No, Screen Time Isn’t Bad

Everybody knows that the more time your kid spends in front of a screen, the more likely they’ll become an unresponsive zombie. Whether it’s TV, tablets, phones or video games, the screen is a sure-fire brain rotter. In fact, screens are so dangerous that the American Academy of Pediatrics (AAP) recommended limiting to no more than two hours a day of any screen time.

What’s this all mean? Well, I guess I’m a terrible parent, and I’m guessing you may be one too. Screen time is a part of our daily routine. Sure, we all know screen time can be educational, but we’re not above handing our sons an iPad and saying “watch this” so we can prepare dinner or get a couple loads of laundry done without complete chaos breaking loose. Of course, we’d never put our children in front of a screen for the entirety of a day – that’s neglectful. But, I can’t say we consistently stick to an hour limit.

So, what’s a dad to do? Screens are more and more a part of our everyday lives, and I believe we can have a healthy relationship with our devices. Here are my thoughts and my approach to screen time.

kid-tablet

It’s Less About Quantity as it is About Quality

There’s no surefire formula for how much time should be spent with a screen, and all screen time isn’t created equal. As we all know, there’s mindless viewing and there’s interactive time with our screens. It’s not just television, like when we were younger. As we all know, there are applications that are highly educational and really have a positive impact on children’s learning. So, let’s make sure we have a balance of strictly entertainment versus developmental screen time.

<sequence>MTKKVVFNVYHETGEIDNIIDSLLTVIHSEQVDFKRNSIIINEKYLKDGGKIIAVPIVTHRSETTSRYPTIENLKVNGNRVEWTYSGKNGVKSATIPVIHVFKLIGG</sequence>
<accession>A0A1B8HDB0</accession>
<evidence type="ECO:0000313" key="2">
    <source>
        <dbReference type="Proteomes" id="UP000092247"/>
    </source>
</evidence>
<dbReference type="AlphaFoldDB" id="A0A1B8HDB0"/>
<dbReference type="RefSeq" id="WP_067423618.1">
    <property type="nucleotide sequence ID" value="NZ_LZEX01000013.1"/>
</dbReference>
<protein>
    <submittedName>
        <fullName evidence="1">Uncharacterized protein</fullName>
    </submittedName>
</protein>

Actively Share Screen Time

I know, if you have to watch Spongebob or EvanTube for the 10,000th time, you’re going to jam sticks into your eyes and ears. But, you can revolutionize mindless screen time by being an active viewer with your child. I know, it’s normally taboo to talk while watching a movie, a show or video game. But, try working this into your routine when you can. Sit and watch and talk to your child about what you’re seeing. You may be surprised at the value you both get from it. First, you’re forming a bond during what would otherwise be vegetative viewing. What’s more, is that you can help your child develop cognitive skills – reasoning, empathy, etc. When we watched the Trolls movie, we talked about why Branch is sad, or why he doesn’t sing anymore. Kids are bright, and the conversation around the plot or around individual characters not only help them understand what’s going on, but understand emotions and behavior. You can do the same thing with videos and video games.

Help Make Good Choices

There’s a difference, of course, in how a 3-year-old uses screen time versus how a teenager uses screen time. While we may not have as much influence over our teen’s screen time (that’s a topic for a whole other article), there are always steps we can take to help our children make good choices while they are watching TV, tablets or on their phone/computer. It’s a bit easier when your children are younger, but by being involved while they’re young, asking what they’re watching and showing a level of interest, you can at least have some awareness and an opportunity to adjust as needed. Of course, there is some internet content that is dangerous for children, but in most cases your influence will be the difference between watching Smurfs for 30 minutes or playing with an educational app for 30 minutes.

Make Screen Time a Privilege, Not a Right

I’ve definitely been in the situation where I take away the tablet or turn off the TV, only to trigger an epic nuclear meltdown from my kids, the likes of which there’s no consoling. One thing that can help is to remove the expectation from the child that they deserve the tablet or video game time. Screen time should be a reward, not an entitlement. In my home, we provide points for chores that can be used for screen time. So, for example, each chore is worth 10 points, and if you get 30 points you can get 30 minutes of screen time. Some of the harder chores are worth more points. In this model, you get the added bonus or teaching work ethic, earning what you get, and a bit of basic math.

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